Functional Genomics of Ankylosing Spondylitis
Ankylosing spondylitis (AS) is a chronic inflammatory disease causing arthropathy of the spine. The exact cause for the disease development in not known, but there are genetic components associated with AS including presence of the Major Histocompatibility Complex (MHC) gene HLA-27B. Human genetic variation may contribute to susceptibility to complex diseases such as AS and recent Genome-Wide Association Studies (GWAS) identified a number of putative non-MHC risk alleles. My research involves interrogating these genomic loci in the context of their spatial organization to determine their chromatin interactions with nearby genes and regulatory elements. I apply cutting edge techniques of enriched chromosome conformation capture to study local genome folding at high resolution. This work also aims to integrate other Next-Generation Sequencing (NGS) datasets generated in the lab as well as functional CRISPR experiments to provide comprehensive insights into genomics of AS.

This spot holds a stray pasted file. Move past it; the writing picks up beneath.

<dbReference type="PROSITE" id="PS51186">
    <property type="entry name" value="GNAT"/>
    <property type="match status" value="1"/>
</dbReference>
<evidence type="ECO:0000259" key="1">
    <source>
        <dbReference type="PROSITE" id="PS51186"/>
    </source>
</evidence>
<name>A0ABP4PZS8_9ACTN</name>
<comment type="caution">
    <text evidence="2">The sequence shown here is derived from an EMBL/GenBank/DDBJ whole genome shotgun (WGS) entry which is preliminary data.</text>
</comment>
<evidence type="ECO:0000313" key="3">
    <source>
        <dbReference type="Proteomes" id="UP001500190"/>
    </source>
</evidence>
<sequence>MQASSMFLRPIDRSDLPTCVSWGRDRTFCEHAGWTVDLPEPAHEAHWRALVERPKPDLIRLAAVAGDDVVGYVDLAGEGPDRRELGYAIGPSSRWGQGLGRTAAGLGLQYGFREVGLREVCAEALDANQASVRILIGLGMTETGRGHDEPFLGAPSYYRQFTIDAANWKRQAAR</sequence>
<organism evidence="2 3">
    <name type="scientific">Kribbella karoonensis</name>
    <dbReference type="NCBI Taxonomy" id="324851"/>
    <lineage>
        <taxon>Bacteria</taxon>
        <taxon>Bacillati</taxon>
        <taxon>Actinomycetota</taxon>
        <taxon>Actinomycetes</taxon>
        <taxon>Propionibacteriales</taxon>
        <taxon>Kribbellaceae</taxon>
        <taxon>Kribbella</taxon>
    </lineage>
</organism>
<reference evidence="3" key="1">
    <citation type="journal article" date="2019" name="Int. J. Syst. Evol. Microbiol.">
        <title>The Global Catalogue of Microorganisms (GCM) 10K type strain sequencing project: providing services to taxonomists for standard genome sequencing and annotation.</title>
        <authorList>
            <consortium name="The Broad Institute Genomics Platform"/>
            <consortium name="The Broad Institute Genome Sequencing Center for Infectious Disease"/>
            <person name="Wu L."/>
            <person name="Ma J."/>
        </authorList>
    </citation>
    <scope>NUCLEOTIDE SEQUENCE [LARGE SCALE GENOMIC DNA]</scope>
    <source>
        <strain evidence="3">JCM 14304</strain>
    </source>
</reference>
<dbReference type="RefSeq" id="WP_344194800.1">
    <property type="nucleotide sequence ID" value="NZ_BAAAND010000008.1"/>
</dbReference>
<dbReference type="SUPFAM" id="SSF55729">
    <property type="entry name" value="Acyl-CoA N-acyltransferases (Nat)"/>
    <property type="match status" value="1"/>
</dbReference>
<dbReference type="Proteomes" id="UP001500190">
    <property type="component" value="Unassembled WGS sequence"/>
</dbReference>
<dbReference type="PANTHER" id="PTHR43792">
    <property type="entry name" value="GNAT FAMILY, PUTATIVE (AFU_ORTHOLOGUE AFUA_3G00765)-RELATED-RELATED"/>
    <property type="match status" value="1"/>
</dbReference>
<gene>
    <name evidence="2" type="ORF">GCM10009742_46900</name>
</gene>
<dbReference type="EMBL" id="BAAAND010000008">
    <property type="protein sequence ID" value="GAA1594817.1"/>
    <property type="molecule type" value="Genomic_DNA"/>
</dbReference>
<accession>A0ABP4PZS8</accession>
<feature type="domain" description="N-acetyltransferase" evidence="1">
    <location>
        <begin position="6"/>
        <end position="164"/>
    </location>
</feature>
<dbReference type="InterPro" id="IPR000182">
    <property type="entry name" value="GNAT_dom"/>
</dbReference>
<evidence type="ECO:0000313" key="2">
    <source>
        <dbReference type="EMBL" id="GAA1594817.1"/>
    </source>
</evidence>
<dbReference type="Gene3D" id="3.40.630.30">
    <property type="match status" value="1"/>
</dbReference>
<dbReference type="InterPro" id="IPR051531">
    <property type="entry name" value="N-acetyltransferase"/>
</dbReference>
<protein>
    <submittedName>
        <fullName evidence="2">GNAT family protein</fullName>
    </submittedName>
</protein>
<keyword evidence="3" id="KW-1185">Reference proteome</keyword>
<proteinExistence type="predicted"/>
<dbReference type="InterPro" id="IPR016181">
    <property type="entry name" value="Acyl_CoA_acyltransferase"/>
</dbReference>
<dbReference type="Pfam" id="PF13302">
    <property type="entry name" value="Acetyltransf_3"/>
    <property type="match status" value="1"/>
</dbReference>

I obtained my bachelor’s degree from the University of the West of Scotland and a masters degree from the University of Edinburgh where I studied microRNAs in CMV infection. I then worked as a research assistant at University of Cambridge studying the plant circadian clock and oscillation of gene expression. In 2017 I completed my PhD at the Babraham Institute (University of Cambridge) investigating the genomic contacts of the mouse immunoglobulin loci. Following my interest in chromatin organization I’m applying chromosome conformation capture methods to study AS risk loci.